SO FAR, dozens of prominent Portlanders (and some less so, like me) have lent their names and faces to a clever Facebook campaign with a deceptively simple name but a decidedly complicated mission.
It's called "I Support the Portland Safety Net." And it's being led by Street Roots and a panoply of housing providers who can't help but stare at Portland's $17.4 million budget deficit and wonder how they—and the hundreds of clients who rely on them for rent help, winter shelter space, and other needs—will fare.
Who can blame them? Months ago, Mayor Sam Adams ordered all city bureaus to contemplate cuts as deep as eight percent. Later, in his State of the City speech, he promised he'd do everything he could to keep from laying off cops and firefighters—never mind that doing so would force even deeper cuts from other bureaus. Like housing—which has asked for $4.7 million in one-time money to preserve vital programs.
It sounds dire. And it is. But thanks to the Facebook campaign, there might be a glimmer of hope.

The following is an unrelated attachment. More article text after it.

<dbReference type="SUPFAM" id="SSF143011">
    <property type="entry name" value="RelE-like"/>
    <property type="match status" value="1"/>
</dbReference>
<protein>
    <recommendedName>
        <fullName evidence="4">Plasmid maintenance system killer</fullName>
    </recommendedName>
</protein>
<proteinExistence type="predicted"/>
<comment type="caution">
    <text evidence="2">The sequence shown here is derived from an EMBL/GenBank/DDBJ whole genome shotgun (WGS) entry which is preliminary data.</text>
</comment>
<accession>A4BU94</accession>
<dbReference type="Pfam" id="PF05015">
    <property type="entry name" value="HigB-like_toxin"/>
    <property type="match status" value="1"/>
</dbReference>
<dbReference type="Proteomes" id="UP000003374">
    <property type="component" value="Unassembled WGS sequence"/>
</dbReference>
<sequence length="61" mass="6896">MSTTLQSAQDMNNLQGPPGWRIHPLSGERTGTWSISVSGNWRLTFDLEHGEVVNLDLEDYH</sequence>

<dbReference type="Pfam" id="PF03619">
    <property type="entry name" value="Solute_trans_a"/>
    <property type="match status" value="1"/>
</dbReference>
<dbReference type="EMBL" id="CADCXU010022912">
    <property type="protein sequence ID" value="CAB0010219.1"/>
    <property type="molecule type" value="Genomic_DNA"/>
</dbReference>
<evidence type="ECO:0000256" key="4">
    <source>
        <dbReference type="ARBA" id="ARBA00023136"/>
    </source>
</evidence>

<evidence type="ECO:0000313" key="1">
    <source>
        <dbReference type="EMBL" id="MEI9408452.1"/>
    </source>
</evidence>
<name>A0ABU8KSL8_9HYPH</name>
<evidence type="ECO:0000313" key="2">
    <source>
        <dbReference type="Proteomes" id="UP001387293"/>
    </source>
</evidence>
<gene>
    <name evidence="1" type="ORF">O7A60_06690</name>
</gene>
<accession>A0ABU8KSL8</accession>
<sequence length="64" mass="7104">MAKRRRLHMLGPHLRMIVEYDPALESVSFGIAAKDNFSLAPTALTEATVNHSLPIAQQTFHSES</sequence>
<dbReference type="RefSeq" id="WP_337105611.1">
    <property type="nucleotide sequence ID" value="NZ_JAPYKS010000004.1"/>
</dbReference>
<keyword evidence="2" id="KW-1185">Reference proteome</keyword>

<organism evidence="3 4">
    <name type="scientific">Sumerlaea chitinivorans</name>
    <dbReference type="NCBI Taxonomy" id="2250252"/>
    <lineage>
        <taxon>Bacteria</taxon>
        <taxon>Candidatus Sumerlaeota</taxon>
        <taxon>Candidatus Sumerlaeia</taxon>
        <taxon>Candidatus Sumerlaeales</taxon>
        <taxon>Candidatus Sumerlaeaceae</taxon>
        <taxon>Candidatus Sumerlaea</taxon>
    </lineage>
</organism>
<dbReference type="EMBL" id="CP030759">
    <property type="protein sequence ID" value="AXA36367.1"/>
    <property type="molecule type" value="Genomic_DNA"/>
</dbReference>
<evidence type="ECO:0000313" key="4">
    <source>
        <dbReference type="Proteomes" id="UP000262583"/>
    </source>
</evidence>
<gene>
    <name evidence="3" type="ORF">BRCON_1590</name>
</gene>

Because despite Adams' prognostications, two city commissioners—Nick Fish, who runs the housing bureau, and Amanda Fritz—have publicly aligned themselves with the safety net campaign and its stated goal of delivering every item on the housing bureau's budget wish list.
If you do the math that means Fish and Fritz need only one more vote to go over the mayor's head if he doesn't produce the kind of budget they'd like to see.
It would be a bold and dramatic move, a departure from the collegiality that's marked Adams' time atop the council, but maybe not unbelievable. Adams, you'll remember, is leaving office after this year—meaning he has little leverage left to punish any insurrections. Same for his closest council ally, Randy Leonard. That leaves Dan Saltzman, a punchy vote of dissent during last year's budget fight and still burning over the way Adams stripped him of the police bureau in 2010.
All that won't escape Adams in the weeks of horse-trading between the day he releases his budget plan and then submits a revision that incorporates changes from the rest of the council.
I asked Adams' office if the mayor—a quiet but staunch backer of housing needs in past budgets—might surprise us all and sign up on behalf of the safety net. He's sympathetic and "thinks it's nice work," says his spokeswoman, Caryn Brooks, but will remain agnostic. "Due to his position in the process," she says, "It wouldn't be appropriate."
Fair enough. But that doesn't mean that you can't.